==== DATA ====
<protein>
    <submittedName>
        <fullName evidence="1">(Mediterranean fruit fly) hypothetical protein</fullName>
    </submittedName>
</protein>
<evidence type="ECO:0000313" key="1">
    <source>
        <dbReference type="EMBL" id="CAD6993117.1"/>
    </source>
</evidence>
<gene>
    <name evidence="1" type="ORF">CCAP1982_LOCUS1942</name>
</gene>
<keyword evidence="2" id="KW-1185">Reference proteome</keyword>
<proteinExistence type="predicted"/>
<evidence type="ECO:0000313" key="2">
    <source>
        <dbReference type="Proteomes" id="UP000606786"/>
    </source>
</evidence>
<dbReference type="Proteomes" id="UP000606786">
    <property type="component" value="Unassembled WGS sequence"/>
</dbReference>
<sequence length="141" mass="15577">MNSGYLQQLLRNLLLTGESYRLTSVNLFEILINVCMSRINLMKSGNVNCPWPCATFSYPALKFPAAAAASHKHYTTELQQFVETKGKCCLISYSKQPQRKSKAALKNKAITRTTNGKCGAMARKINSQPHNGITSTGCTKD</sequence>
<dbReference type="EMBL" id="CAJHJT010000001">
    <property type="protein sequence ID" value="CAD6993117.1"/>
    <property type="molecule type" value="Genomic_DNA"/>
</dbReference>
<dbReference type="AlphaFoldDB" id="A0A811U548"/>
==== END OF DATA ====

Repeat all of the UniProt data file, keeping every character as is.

<protein>
    <submittedName>
        <fullName evidence="1">(Mediterranean fruit fly) hypothetical protein</fullName>
    </submittedName>
</protein>
<evidence type="ECO:0000313" key="1">
    <source>
        <dbReference type="EMBL" id="CAD6993117.1"/>
    </source>
</evidence>
<gene>
    <name evidence="1" type="ORF">CCAP1982_LOCUS1942</name>
</gene>
<keyword evidence="2" id="KW-1185">Reference proteome</keyword>
<proteinExistence type="predicted"/>
<evidence type="ECO:0000313" key="2">
    <source>
        <dbReference type="Proteomes" id="UP000606786"/>
    </source>
</evidence>
<dbReference type="Proteomes" id="UP000606786">
    <property type="component" value="Unassembled WGS sequence"/>
</dbReference>
<sequence length="141" mass="15577">MNSGYLQQLLRNLLLTGESYRLTSVNLFEILINVCMSRINLMKSGNVNCPWPCATFSYPALKFPAAAAASHKHYTTELQQFVETKGKCCLISYSKQPQRKSKAALKNKAITRTTNGKCGAMARKINSQPHNGITSTGCTKD</sequence>
<dbReference type="EMBL" id="CAJHJT010000001">
    <property type="protein sequence ID" value="CAD6993117.1"/>
    <property type="molecule type" value="Genomic_DNA"/>
</dbReference>
<dbReference type="AlphaFoldDB" id="A0A811U548"/>